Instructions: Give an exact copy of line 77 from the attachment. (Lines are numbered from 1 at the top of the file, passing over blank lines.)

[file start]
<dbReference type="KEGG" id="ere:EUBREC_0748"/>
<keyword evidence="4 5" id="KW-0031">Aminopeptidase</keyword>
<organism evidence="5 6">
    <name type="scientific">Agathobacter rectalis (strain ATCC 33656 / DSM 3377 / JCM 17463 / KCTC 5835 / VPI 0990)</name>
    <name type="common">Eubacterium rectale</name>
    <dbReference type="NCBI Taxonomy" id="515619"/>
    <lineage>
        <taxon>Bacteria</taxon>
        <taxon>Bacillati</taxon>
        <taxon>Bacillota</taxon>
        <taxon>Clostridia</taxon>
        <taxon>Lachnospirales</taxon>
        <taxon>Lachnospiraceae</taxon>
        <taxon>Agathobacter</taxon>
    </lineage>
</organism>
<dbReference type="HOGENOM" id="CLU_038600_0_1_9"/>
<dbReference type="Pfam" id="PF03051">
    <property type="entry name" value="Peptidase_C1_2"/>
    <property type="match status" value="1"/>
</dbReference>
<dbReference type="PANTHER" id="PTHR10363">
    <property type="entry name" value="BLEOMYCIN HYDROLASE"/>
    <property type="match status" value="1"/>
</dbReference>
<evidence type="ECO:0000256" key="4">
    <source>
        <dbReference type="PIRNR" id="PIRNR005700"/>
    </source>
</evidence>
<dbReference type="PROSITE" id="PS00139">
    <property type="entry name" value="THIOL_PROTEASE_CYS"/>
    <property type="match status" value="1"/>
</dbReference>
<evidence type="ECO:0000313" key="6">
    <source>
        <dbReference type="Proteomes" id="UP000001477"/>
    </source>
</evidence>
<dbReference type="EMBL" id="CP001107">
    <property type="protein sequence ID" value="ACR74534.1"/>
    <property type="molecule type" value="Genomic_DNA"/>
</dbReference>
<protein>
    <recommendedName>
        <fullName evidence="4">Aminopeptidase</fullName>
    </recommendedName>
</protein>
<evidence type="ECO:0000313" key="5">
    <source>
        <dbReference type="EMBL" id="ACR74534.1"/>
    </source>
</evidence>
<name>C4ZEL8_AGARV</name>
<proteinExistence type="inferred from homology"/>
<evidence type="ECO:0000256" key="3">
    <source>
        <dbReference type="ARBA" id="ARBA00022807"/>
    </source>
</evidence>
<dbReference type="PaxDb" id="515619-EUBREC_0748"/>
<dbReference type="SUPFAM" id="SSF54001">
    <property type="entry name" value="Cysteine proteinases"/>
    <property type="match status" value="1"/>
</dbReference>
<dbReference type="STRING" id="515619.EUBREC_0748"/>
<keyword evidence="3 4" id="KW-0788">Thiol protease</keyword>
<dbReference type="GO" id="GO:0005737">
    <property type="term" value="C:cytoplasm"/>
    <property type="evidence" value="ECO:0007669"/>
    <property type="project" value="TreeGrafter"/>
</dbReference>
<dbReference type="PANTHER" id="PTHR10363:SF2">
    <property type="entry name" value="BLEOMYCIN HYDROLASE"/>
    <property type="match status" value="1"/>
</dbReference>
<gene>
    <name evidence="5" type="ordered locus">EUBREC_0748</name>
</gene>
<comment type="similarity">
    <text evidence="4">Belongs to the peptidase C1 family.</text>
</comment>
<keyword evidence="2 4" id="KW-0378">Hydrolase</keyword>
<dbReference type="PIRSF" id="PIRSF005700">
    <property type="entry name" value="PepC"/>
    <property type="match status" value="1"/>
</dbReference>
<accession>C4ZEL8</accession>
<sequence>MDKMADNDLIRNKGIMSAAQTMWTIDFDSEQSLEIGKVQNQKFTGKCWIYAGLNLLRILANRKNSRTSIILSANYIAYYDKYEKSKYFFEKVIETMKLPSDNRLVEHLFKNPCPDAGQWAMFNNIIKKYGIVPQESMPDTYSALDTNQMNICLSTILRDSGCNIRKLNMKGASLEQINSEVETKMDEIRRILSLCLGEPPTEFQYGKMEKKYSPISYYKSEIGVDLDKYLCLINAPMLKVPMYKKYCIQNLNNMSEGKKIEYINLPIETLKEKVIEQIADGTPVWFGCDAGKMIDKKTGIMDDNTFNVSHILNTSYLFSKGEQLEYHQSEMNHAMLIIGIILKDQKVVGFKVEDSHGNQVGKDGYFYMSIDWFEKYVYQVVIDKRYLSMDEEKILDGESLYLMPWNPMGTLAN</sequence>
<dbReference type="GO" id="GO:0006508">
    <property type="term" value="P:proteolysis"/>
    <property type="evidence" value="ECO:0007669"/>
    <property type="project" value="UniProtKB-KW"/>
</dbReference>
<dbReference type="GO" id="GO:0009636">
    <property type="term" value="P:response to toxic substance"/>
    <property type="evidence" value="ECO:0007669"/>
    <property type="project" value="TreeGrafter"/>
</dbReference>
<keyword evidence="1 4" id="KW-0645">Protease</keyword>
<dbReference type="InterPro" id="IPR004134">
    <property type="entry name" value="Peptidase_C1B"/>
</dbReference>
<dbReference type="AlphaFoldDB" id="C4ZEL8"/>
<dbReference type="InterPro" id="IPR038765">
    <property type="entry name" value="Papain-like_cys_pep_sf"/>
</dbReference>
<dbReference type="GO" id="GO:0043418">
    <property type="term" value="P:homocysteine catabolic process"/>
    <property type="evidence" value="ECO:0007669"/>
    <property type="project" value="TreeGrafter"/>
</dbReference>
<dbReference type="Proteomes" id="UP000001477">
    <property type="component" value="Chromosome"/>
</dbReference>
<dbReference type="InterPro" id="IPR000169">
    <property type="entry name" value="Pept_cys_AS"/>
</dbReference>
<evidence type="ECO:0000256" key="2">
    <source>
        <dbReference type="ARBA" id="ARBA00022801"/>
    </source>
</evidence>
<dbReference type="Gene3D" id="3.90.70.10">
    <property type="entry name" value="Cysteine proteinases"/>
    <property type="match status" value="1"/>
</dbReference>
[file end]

<gene>